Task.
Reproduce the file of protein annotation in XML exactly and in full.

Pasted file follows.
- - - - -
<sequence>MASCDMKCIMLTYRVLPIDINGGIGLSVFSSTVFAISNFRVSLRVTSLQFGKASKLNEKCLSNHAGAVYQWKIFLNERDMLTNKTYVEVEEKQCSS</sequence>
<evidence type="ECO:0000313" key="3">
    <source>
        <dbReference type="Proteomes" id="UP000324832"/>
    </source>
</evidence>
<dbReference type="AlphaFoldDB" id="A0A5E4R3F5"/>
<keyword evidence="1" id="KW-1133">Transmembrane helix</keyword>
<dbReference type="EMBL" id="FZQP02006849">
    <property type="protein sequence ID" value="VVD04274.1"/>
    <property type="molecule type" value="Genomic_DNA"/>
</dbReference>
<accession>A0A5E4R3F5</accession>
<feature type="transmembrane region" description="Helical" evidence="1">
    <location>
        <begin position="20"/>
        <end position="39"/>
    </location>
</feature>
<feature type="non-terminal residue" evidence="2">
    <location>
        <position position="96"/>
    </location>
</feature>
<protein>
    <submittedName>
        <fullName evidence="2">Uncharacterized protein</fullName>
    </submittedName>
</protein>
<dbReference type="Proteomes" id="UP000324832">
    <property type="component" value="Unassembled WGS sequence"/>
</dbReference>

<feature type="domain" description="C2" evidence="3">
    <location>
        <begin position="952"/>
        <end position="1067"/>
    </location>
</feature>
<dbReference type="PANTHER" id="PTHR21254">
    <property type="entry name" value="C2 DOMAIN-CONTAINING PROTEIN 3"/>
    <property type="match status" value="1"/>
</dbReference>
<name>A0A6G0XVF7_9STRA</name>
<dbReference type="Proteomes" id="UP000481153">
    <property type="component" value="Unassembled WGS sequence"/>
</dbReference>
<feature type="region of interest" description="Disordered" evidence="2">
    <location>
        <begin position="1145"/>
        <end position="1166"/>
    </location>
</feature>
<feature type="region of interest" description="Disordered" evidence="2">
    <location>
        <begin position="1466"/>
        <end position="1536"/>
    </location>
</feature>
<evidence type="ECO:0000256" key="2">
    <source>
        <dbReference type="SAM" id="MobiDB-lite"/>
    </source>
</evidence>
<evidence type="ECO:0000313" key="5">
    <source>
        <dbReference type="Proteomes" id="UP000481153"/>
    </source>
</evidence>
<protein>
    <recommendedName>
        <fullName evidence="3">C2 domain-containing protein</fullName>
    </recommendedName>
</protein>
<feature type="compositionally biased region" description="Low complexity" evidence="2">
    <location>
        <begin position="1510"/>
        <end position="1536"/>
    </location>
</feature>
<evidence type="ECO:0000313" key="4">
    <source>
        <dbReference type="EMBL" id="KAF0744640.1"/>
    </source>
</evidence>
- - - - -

<sequence>MASCDMKCIMLTYRVLPIDINGGIGLSVFSSTVFAISNFRVSLRVTSLQFGKASKLNEKCLSNHAGAVYQWKIFLNERDMLTNKTYVEVEEKQCSS</sequence>
<evidence type="ECO:0000313" key="3">
    <source>
        <dbReference type="Proteomes" id="UP000324832"/>
    </source>
</evidence>
<dbReference type="AlphaFoldDB" id="A0A5E4R3F5"/>
<keyword evidence="1" id="KW-1133">Transmembrane helix</keyword>
<dbReference type="EMBL" id="FZQP02006849">
    <property type="protein sequence ID" value="VVD04274.1"/>
    <property type="molecule type" value="Genomic_DNA"/>
</dbReference>
<accession>A0A5E4R3F5</accession>
<feature type="transmembrane region" description="Helical" evidence="1">
    <location>
        <begin position="20"/>
        <end position="39"/>
    </location>
</feature>
<feature type="non-terminal residue" evidence="2">
    <location>
        <position position="96"/>
    </location>
</feature>
<protein>
    <submittedName>
        <fullName evidence="2">Uncharacterized protein</fullName>
    </submittedName>
</protein>
<dbReference type="Proteomes" id="UP000324832">
    <property type="component" value="Unassembled WGS sequence"/>
</dbReference>

<feature type="domain" description="C2" evidence="3">
    <location>
        <begin position="952"/>
        <end position="1067"/>
    </location>
</feature>
<dbReference type="PANTHER" id="PTHR21254">
    <property type="entry name" value="C2 DOMAIN-CONTAINING PROTEIN 3"/>
    <property type="match status" value="1"/>
</dbReference>
<name>A0A6G0XVF7_9STRA</name>
<dbReference type="Proteomes" id="UP000481153">
    <property type="component" value="Unassembled WGS sequence"/>
</dbReference>
<feature type="region of interest" description="Disordered" evidence="2">
    <location>
        <begin position="1145"/>
        <end position="1166"/>
    </location>
</feature>
<feature type="region of interest" description="Disordered" evidence="2">
    <location>
        <begin position="1466"/>
        <end position="1536"/>
    </location>
</feature>
<evidence type="ECO:0000256" key="2">
    <source>
        <dbReference type="SAM" id="MobiDB-lite"/>
    </source>
</evidence>
<evidence type="ECO:0000313" key="5">
    <source>
        <dbReference type="Proteomes" id="UP000481153"/>
    </source>
</evidence>
<protein>
    <recommendedName>
        <fullName evidence="3">C2 domain-containing protein</fullName>
    </recommendedName>
</protein>
<feature type="compositionally biased region" description="Low complexity" evidence="2">
    <location>
        <begin position="1510"/>
        <end position="1536"/>
    </location>
</feature>
<evidence type="ECO:0000313" key="4">
    <source>
        <dbReference type="EMBL" id="KAF0744640.1"/>
    </source>
</evidence>